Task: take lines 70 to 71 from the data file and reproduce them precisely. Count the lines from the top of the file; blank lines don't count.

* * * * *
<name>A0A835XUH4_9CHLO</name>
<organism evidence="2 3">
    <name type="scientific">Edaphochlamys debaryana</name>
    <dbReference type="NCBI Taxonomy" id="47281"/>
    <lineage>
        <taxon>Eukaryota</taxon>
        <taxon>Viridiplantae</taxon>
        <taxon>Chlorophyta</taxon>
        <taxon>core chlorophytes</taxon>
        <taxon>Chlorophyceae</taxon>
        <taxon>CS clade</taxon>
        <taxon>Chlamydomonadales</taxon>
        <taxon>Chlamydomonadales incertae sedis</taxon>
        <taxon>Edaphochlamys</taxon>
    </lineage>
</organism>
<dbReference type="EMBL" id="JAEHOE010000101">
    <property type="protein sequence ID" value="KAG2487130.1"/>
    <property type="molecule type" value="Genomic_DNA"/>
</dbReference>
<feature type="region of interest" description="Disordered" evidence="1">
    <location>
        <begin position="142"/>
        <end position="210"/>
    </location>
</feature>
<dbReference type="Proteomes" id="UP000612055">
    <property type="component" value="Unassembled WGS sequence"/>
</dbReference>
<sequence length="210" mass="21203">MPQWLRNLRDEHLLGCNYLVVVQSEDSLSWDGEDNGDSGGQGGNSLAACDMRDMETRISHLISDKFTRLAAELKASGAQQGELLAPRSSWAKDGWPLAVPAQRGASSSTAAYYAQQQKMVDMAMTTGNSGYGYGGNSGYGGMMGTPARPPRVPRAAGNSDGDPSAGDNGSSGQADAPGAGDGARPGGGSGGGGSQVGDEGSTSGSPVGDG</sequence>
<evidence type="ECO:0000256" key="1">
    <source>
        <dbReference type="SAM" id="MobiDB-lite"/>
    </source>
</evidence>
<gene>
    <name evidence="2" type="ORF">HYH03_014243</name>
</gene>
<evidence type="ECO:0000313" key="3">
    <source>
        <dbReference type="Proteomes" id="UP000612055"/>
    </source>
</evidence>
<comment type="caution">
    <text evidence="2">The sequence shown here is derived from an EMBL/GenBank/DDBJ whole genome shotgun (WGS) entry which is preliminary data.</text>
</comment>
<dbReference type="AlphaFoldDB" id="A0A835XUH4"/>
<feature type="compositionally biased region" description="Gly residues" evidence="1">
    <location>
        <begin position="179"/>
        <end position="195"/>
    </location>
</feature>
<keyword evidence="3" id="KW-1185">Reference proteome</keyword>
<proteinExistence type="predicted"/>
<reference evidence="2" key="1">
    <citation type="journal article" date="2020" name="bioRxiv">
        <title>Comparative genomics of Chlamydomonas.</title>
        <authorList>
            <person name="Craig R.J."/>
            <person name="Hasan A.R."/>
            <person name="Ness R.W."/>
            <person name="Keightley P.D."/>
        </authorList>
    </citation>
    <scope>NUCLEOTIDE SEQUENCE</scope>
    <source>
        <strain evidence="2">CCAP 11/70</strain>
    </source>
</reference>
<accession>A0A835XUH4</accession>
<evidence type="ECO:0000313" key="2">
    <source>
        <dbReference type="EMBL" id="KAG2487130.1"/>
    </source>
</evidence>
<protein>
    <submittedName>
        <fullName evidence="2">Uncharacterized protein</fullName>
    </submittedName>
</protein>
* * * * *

</reference>
<accession>A0A835XUH4</accession>